Wednesday, June 29, 2016

Small is beautiful By: Yu Chen

Small Is Beautiful— The Coffee Roasting Business in Bremen
After Aarhus, our trip becomes even more active and timely intense. We departed for Bremen by train at 5am, passing by Flensburg, Hamburg. It is interesting to note that there is no VISA check at the boarder due to European Union policy, which made the train trip. The advent of EU brings massive economic benefit to union members and the world, which might not be easily noticed in the normal life. At this time, I did enjoy the benefit of free pass and was thinking about its potential improvement of effectiveness and efficiency of the cooperation among countries in the European area. I think the EU policy makes the Europe even smaller.
It was 1pm when we arrived Bremen. Bremen is the second largest city in the northern Germany with about half million population. Bremen has a reputation as a working class city. Along with this, Bremen is home to a large number of multinational companies and manufacturing centers. Most importantly, people here have a beautiful mind that makes business constant and perpetual life.
We toured a coffee roasting business with about a hundred year history, now managed by his third generation. It roasts all kinds of coffee from 25 countries, mostly light-roasted which is Germany’s taste. They import green coffee beans from Africa, Asia and Central America. Its productivity is around 30 tons per year. Compared to other national roasters, whose capacity could be up to 20 tons per day, it is a very small size roasting business. In Bremen, however, it is one out of five largest roaster with a host of loyal customers. In contrast to industrialized producing in large national roasting companies, they insisted manual roasting, with an old-style roaster since 1958. Unlike controlled by computers, manual roasting really requires an extreme time and temperature control, which is not taught in books, but only in work. That means, practice makes perfect. As the manager said, her roasters usually need years of practice before independently handling the machine. This method/skill, accumulated by years, is really a great fortune. Even industry leaders like Starbucks tour her company many times, asking for how to make roaster better taste. But it is not easy to be copied. Its marketing network is very simple, consisting of a group of retailers and a small part of E-commerce. Although the manager didn’t mention her business culture, I could suggest that must be consistently high quality products for customers.  Just as the manager said, a proportion of customers could back to her grandfather’s time.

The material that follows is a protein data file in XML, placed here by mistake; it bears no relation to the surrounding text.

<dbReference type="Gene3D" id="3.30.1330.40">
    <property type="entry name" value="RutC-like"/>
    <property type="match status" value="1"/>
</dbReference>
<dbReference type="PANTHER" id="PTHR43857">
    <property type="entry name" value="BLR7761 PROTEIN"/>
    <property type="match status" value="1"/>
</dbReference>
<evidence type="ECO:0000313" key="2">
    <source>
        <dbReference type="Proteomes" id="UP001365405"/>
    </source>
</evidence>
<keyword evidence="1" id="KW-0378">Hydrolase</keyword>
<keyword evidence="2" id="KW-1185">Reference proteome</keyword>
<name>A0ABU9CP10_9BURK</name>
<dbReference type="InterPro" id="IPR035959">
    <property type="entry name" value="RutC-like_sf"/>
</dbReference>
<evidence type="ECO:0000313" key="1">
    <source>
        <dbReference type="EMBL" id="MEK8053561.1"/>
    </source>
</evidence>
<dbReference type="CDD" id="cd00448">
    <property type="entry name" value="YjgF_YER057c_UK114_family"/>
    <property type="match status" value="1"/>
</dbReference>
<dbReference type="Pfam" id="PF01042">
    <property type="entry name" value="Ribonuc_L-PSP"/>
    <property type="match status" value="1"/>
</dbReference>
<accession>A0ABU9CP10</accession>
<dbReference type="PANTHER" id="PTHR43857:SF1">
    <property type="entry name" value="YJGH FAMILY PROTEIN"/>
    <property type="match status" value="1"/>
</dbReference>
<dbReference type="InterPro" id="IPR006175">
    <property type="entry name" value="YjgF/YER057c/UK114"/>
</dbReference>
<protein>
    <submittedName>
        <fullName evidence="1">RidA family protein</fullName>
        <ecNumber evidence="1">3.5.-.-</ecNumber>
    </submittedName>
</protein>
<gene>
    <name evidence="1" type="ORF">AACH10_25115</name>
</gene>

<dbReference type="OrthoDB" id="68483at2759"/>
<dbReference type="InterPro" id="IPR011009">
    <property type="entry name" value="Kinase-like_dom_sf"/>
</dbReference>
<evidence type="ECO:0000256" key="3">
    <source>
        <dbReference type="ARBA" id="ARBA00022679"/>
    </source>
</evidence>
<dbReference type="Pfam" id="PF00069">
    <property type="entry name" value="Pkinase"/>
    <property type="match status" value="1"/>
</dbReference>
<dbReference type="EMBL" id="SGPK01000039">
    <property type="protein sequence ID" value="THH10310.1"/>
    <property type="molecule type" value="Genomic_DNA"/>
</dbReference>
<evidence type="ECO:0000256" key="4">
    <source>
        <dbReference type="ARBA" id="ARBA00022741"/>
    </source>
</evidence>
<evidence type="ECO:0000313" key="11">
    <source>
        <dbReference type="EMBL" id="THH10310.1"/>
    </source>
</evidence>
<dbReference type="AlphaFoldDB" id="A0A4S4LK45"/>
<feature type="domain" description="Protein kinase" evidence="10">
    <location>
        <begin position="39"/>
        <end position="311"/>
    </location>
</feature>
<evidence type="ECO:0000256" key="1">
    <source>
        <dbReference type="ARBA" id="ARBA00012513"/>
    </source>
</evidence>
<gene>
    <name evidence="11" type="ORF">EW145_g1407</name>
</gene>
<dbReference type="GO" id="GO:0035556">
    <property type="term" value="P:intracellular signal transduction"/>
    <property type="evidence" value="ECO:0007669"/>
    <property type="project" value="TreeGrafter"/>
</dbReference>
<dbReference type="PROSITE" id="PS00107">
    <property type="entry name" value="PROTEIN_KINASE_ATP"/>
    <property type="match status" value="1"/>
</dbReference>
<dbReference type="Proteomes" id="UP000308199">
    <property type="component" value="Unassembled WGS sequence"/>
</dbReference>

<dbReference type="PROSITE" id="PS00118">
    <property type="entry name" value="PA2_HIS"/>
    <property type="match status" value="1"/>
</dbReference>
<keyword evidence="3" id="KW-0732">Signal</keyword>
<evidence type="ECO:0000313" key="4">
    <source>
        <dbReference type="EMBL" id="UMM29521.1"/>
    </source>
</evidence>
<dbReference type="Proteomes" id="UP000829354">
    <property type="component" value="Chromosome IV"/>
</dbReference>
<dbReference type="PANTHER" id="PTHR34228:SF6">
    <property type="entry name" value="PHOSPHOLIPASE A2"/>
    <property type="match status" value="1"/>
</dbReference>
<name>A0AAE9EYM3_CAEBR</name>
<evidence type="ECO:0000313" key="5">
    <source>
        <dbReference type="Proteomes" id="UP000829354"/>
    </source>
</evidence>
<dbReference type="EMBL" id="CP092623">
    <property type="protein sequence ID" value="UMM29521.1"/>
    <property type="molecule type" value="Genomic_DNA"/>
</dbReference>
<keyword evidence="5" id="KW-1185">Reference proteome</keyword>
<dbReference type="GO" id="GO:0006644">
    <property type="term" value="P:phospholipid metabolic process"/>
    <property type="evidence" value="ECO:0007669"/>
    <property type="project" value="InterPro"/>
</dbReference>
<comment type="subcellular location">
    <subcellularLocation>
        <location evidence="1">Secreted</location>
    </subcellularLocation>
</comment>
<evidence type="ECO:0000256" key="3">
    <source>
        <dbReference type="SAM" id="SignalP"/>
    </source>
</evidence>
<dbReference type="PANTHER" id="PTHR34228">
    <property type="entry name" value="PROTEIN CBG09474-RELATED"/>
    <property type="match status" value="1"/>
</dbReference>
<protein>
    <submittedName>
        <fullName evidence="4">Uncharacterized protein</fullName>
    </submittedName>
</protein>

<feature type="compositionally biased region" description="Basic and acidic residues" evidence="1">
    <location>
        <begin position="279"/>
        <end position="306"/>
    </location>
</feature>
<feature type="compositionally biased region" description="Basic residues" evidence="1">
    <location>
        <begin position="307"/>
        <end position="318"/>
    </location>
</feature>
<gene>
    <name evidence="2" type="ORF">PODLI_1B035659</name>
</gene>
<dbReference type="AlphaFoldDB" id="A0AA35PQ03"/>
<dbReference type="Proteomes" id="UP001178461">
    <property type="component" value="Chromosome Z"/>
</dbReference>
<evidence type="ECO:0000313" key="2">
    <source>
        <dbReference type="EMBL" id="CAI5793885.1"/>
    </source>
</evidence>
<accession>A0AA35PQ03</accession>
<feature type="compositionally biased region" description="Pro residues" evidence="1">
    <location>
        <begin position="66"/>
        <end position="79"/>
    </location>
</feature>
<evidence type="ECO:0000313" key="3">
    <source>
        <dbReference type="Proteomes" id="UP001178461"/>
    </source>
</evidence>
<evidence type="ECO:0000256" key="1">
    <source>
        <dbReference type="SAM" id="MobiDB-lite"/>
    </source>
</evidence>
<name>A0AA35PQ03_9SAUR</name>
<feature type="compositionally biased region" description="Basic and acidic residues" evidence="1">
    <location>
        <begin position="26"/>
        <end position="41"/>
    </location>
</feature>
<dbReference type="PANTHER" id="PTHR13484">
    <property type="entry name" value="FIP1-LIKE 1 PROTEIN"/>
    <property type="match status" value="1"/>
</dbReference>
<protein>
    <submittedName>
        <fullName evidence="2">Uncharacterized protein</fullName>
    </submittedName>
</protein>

With a great reputation, this company runs very well. I ever asked why not to expand the market and make the business bigger, which I think they have capacity of enlarging productivity and market network. The manager said, “We are intending to be large. Because, it will hurt the quality of our products. Now we have an appropriate producing and a decent market. We are running well. As I think, to be small is good.”

Tuesday, June 28, 2016

Royal FloralHolland and Urban Greeners: By Kylie Walterman

Royal FloraHolland and Urban Greeners

                From the first glimpses of Dutch scenery to the delicate art that adorns Delftware, it is apparent that horticulture and the greater Dutch culture are intricately entwined. Today, we toured Royal FloraHolland, the world’s largest flower auction, and UrbanGreeners, an entrepreneurial collective of young professionals dedicated to enhancing the relationship between nature and society.
                Royal FloraHolland was one of the most fascinating tours of the trip. An accurate description of the auction would be “Chicago Mercantile Exchange meets your local florist.” While the giant warehouse was filled with the heady scent of thousands of flowers, the din of transportation and logistics was nearly more overpowering. At every daily auction, thousands of flower trolleys are conveyed to their respective buyers in a complicated dance of traffic; each trolley is hauled by a person driving a small forklift-like vehicle. To ensure that the trolleys reach the correct destinations, a complicated system of lights and headset communication is used. The signals for these systems are determined in the auction itself, a combination of both digital and human trading. The tribunal, or the trading room, looks something like you would expect in finance, with headset-garbed traders engrossed in double computer screens (these would be “Bloom”berg terminals in the literal sense. The auction is a system of such intricacy that it rivals even its most delicate bloom. Time and precision are of the essence in bringing Dutch horticulture to the world markets.